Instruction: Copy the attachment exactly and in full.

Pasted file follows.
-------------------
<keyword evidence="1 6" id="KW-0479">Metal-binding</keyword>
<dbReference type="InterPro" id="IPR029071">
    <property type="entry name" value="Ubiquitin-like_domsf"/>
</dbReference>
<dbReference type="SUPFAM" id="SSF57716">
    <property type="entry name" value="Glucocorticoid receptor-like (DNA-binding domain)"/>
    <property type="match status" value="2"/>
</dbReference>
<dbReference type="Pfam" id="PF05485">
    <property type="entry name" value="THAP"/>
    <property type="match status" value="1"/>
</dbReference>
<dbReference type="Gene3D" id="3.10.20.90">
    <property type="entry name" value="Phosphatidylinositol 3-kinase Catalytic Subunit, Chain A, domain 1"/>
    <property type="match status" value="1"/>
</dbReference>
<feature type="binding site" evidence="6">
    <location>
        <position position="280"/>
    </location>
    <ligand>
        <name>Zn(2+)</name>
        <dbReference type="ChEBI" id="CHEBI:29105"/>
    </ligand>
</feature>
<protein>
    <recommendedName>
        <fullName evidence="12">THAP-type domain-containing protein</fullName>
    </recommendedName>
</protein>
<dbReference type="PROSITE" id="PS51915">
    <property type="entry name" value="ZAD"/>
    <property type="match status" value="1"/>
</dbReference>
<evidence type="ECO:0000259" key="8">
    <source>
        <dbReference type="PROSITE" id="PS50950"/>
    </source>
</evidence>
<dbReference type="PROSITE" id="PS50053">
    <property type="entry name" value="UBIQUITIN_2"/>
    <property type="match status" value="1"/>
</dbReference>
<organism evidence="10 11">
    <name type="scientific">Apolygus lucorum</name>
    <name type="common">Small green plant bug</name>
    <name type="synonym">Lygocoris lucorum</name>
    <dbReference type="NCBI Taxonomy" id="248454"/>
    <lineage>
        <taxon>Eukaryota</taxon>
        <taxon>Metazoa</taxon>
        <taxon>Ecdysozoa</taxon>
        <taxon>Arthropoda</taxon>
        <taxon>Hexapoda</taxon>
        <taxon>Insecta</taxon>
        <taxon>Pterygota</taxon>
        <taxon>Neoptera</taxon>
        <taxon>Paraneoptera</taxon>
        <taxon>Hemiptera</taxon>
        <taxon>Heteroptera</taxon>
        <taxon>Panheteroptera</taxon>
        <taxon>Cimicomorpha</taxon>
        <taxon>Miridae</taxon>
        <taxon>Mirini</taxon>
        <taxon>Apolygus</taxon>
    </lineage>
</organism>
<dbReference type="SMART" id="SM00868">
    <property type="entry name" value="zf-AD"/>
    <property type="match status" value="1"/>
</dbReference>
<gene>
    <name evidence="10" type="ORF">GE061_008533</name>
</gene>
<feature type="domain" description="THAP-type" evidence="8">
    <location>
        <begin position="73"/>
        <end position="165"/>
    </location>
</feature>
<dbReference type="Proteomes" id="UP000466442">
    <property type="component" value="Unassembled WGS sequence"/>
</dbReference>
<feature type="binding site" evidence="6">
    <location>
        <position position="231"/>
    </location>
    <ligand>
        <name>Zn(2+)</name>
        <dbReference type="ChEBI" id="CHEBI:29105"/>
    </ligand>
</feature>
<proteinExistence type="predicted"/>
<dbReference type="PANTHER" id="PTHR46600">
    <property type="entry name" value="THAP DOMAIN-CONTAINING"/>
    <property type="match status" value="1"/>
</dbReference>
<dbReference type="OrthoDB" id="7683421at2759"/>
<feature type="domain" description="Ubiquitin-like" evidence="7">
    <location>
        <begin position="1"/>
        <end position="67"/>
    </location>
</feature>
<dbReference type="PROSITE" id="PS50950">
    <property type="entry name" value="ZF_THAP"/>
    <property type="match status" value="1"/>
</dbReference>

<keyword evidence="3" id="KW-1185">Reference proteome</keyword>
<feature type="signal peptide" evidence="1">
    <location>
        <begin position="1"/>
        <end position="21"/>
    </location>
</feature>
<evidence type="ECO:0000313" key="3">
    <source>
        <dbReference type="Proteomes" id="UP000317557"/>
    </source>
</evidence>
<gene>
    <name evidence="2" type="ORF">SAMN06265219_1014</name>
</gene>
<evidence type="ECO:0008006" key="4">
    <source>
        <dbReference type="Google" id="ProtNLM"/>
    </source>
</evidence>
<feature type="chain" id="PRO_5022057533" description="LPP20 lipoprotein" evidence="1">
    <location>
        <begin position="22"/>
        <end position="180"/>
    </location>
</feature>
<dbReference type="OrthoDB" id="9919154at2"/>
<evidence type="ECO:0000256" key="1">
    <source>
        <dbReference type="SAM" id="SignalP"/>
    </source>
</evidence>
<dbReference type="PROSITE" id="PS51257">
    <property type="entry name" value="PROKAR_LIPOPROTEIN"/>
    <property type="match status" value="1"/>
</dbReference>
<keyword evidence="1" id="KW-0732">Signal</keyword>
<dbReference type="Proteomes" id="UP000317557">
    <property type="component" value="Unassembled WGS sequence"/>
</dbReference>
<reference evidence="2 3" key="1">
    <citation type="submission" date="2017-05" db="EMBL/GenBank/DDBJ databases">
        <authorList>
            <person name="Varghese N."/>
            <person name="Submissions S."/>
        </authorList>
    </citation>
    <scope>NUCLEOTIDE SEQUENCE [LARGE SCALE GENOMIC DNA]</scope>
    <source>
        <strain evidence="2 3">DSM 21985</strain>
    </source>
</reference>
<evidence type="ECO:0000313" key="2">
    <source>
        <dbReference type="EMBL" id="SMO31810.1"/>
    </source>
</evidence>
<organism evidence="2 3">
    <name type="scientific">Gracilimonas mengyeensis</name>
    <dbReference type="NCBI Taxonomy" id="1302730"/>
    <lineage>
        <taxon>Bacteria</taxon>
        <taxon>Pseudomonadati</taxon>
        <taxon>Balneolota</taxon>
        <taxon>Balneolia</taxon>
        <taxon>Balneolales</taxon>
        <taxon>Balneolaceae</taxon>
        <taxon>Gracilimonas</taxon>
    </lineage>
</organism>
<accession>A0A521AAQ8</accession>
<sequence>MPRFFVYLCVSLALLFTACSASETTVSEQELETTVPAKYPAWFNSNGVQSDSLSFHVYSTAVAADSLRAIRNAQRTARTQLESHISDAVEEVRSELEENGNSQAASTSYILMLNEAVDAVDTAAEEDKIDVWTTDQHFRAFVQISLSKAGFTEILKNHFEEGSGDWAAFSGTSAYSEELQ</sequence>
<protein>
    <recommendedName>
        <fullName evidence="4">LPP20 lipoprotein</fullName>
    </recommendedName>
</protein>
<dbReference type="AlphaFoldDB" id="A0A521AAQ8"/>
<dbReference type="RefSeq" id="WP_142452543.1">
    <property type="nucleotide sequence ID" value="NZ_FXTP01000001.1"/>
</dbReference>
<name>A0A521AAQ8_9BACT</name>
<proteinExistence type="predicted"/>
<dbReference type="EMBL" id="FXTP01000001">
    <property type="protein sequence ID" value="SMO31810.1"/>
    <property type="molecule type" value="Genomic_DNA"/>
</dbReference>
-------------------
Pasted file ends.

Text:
<keyword evidence="1 6" id="KW-0479">Metal-binding</keyword>
<dbReference type="InterPro" id="IPR029071">
    <property type="entry name" value="Ubiquitin-like_domsf"/>
</dbReference>
<dbReference type="SUPFAM" id="SSF57716">
    <property type="entry name" value="Glucocorticoid receptor-like (DNA-binding domain)"/>
    <property type="match status" value="2"/>
</dbReference>
<dbReference type="Pfam" id="PF05485">
    <property type="entry name" value="THAP"/>
    <property type="match status" value="1"/>
</dbReference>
<dbReference type="Gene3D" id="3.10.20.90">
    <property type="entry name" value="Phosphatidylinositol 3-kinase Catalytic Subunit, Chain A, domain 1"/>
    <property type="match status" value="1"/>
</dbReference>
<feature type="binding site" evidence="6">
    <location>
        <position position="280"/>
    </location>
    <ligand>
        <name>Zn(2+)</name>
        <dbReference type="ChEBI" id="CHEBI:29105"/>
    </ligand>
</feature>
<protein>
    <recommendedName>
        <fullName evidence="12">THAP-type domain-containing protein</fullName>
    </recommendedName>
</protein>
<dbReference type="PROSITE" id="PS51915">
    <property type="entry name" value="ZAD"/>
    <property type="match status" value="1"/>
</dbReference>
<evidence type="ECO:0000259" key="8">
    <source>
        <dbReference type="PROSITE" id="PS50950"/>
    </source>
</evidence>
<dbReference type="PROSITE" id="PS50053">
    <property type="entry name" value="UBIQUITIN_2"/>
    <property type="match status" value="1"/>
</dbReference>
<organism evidence="10 11">
    <name type="scientific">Apolygus lucorum</name>
    <name type="common">Small green plant bug</name>
    <name type="synonym">Lygocoris lucorum</name>
    <dbReference type="NCBI Taxonomy" id="248454"/>
    <lineage>
        <taxon>Eukaryota</taxon>
        <taxon>Metazoa</taxon>
        <taxon>Ecdysozoa</taxon>
        <taxon>Arthropoda</taxon>
        <taxon>Hexapoda</taxon>
        <taxon>Insecta</taxon>
        <taxon>Pterygota</taxon>
        <taxon>Neoptera</taxon>
        <taxon>Paraneoptera</taxon>
        <taxon>Hemiptera</taxon>
        <taxon>Heteroptera</taxon>
        <taxon>Panheteroptera</taxon>
        <taxon>Cimicomorpha</taxon>
        <taxon>Miridae</taxon>
        <taxon>Mirini</taxon>
        <taxon>Apolygus</taxon>
    </lineage>
</organism>
<dbReference type="SMART" id="SM00868">
    <property type="entry name" value="zf-AD"/>
    <property type="match status" value="1"/>
</dbReference>
<gene>
    <name evidence="10" type="ORF">GE061_008533</name>
</gene>
<feature type="domain" description="THAP-type" evidence="8">
    <location>
        <begin position="73"/>
        <end position="165"/>
    </location>
</feature>
<dbReference type="Proteomes" id="UP000466442">
    <property type="component" value="Unassembled WGS sequence"/>
</dbReference>
<feature type="binding site" evidence="6">
    <location>
        <position position="231"/>
    </location>
    <ligand>
        <name>Zn(2+)</name>
        <dbReference type="ChEBI" id="CHEBI:29105"/>
    </ligand>
</feature>
<proteinExistence type="predicted"/>
<dbReference type="PANTHER" id="PTHR46600">
    <property type="entry name" value="THAP DOMAIN-CONTAINING"/>
    <property type="match status" value="1"/>
</dbReference>
<dbReference type="OrthoDB" id="7683421at2759"/>
<feature type="domain" description="Ubiquitin-like" evidence="7">
    <location>
        <begin position="1"/>
        <end position="67"/>
    </location>
</feature>
<dbReference type="PROSITE" id="PS50950">
    <property type="entry name" value="ZF_THAP"/>
    <property type="match status" value="1"/>
</dbReference>

<keyword evidence="3" id="KW-1185">Reference proteome</keyword>
<feature type="signal peptide" evidence="1">
    <location>
        <begin position="1"/>
        <end position="21"/>
    </location>
</feature>
<evidence type="ECO:0000313" key="3">
    <source>
        <dbReference type="Proteomes" id="UP000317557"/>
    </source>
</evidence>
<gene>
    <name evidence="2" type="ORF">SAMN06265219_1014</name>
</gene>
<evidence type="ECO:0008006" key="4">
    <source>
        <dbReference type="Google" id="ProtNLM"/>
    </source>
</evidence>
<feature type="chain" id="PRO_5022057533" description="LPP20 lipoprotein" evidence="1">
    <location>
        <begin position="22"/>
        <end position="180"/>
    </location>
</feature>
<dbReference type="OrthoDB" id="9919154at2"/>
<evidence type="ECO:0000256" key="1">
    <source>
        <dbReference type="SAM" id="SignalP"/>
    </source>
</evidence>
<dbReference type="PROSITE" id="PS51257">
    <property type="entry name" value="PROKAR_LIPOPROTEIN"/>
    <property type="match status" value="1"/>
</dbReference>
<keyword evidence="1" id="KW-0732">Signal</keyword>
<dbReference type="Proteomes" id="UP000317557">
    <property type="component" value="Unassembled WGS sequence"/>
</dbReference>
<reference evidence="2 3" key="1">
    <citation type="submission" date="2017-05" db="EMBL/GenBank/DDBJ databases">
        <authorList>
            <person name="Varghese N."/>
            <person name="Submissions S."/>
        </authorList>
    </citation>
    <scope>NUCLEOTIDE SEQUENCE [LARGE SCALE GENOMIC DNA]</scope>
    <source>
        <strain evidence="2 3">DSM 21985</strain>
    </source>
</reference>
<evidence type="ECO:0000313" key="2">
    <source>
        <dbReference type="EMBL" id="SMO31810.1"/>
    </source>
</evidence>
<organism evidence="2 3">
    <name type="scientific">Gracilimonas mengyeensis</name>
    <dbReference type="NCBI Taxonomy" id="1302730"/>
    <lineage>
        <taxon>Bacteria</taxon>
        <taxon>Pseudomonadati</taxon>
        <taxon>Balneolota</taxon>
        <taxon>Balneolia</taxon>
        <taxon>Balneolales</taxon>
        <taxon>Balneolaceae</taxon>
        <taxon>Gracilimonas</taxon>
    </lineage>
</organism>
<accession>A0A521AAQ8</accession>
<sequence>MPRFFVYLCVSLALLFTACSASETTVSEQELETTVPAKYPAWFNSNGVQSDSLSFHVYSTAVAADSLRAIRNAQRTARTQLESHISDAVEEVRSELEENGNSQAASTSYILMLNEAVDAVDTAAEEDKIDVWTTDQHFRAFVQISLSKAGFTEILKNHFEEGSGDWAAFSGTSAYSEELQ</sequence>
<protein>
    <recommendedName>
        <fullName evidence="4">LPP20 lipoprotein</fullName>
    </recommendedName>
</protein>
<dbReference type="AlphaFoldDB" id="A0A521AAQ8"/>
<dbReference type="RefSeq" id="WP_142452543.1">
    <property type="nucleotide sequence ID" value="NZ_FXTP01000001.1"/>
</dbReference>
<name>A0A521AAQ8_9BACT</name>
<proteinExistence type="predicted"/>
<dbReference type="EMBL" id="FXTP01000001">
    <property type="protein sequence ID" value="SMO31810.1"/>
    <property type="molecule type" value="Genomic_DNA"/>
</dbReference>